The First Infantry Division had a big role during the famous winter battle, holding the northern shoulder of the “bulge” in Büllingen/Bütgenbach, Belgium. Here, units of the Division repulsed determined attacks of the German 12th SS Panzer Division, December 18-24, 1944, thereby holding the northern shoulder of the German penetration, and blocking the German 6th SS Panzer Army’s attempt to drive at high speed from Büllingen to Liege.

In early December 1944, the Big Red One, after its strenuous drive through the Hurtgen Forest, had been withdrawn from fighting to rest and refit near Eupen, Belgium. On December 16, the division was ordered forward to assist V corps in stemming the unexpected German offensive. Units of the Division reached the crossroad in between Büllingen and Bütgenbach (pictured above) on December 17 just in time to force leading German columns to turn aside from the primary road through Butgenbach onto poor, secondary roads to the south and west.

During the week before Christmas, infantry of the Big Red One, ably assisted by artillery and tank destroyer units, fought off determined German tank-infantry assaults aimed at opening the main road. Then battles then and later were bitterly fought in record cold and deep snow.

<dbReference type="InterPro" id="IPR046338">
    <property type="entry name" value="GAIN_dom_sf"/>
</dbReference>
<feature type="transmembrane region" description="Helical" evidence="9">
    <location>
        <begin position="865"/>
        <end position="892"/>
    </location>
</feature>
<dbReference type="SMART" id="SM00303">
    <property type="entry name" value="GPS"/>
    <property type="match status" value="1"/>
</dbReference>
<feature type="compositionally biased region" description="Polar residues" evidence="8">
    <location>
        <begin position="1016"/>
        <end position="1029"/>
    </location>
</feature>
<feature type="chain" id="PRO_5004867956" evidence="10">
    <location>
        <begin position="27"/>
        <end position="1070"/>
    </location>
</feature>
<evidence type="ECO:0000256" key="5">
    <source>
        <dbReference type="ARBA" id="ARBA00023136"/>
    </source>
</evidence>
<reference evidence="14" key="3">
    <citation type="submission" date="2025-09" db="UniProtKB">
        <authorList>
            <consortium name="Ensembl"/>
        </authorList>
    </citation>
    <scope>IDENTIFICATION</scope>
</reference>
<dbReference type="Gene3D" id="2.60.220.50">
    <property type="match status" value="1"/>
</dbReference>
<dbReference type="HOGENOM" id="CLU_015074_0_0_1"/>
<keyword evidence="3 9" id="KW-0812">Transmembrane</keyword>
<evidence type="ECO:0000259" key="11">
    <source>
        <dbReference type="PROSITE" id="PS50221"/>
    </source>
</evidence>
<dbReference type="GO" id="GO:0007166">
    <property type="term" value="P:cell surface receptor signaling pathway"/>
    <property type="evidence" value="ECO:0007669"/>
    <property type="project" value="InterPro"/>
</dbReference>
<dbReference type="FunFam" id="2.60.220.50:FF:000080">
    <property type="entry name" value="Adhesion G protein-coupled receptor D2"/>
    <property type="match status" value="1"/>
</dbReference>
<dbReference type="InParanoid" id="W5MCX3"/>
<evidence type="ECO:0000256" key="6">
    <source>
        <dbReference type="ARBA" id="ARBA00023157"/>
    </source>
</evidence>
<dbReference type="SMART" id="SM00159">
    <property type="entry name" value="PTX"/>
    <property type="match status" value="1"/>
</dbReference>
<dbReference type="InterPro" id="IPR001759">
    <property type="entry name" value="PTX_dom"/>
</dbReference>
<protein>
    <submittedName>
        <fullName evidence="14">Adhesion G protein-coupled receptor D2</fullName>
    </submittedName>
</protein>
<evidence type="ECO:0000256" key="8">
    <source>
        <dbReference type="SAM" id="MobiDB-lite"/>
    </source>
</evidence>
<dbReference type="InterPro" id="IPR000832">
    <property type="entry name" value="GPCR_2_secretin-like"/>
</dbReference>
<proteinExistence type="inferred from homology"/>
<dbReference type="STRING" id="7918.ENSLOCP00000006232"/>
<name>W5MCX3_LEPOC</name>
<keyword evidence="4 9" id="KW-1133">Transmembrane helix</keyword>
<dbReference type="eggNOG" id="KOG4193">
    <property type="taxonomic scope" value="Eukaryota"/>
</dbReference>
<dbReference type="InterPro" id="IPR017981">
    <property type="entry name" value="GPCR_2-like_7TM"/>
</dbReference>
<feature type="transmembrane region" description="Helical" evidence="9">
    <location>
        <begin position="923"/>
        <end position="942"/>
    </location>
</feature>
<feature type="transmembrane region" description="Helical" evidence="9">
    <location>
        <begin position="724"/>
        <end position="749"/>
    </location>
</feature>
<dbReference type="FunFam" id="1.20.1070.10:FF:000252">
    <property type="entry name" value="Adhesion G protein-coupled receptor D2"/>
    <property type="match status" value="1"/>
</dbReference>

In mid-January when the German thrust lost it’s momentum, the United States V corps attacked, despite extreme weather conditions, to destroy withdrawing German forces. The First Infantry Division took Büllingen on January 29 and on February 2 re-entered Germany, penetrating the Siegfried Line for the second time.

Pictured below are photos of Rocco and division friends during the Battle of the Bulge, taken in Bütgenbach, Belgium.

Battle of the Bulge Ended 75 Years Ago Today

Today marks the end of the Battle of the Bulge, exactly 75 years ago. The battle began on December 16, 1944 during one of the coldest winters in history. I had the pleasure of visiting Belgium and Luxembourg for a week in December to mark the beginning of the anniversary and I will elaborate on the details surrounding my trip in upcoming blog posts.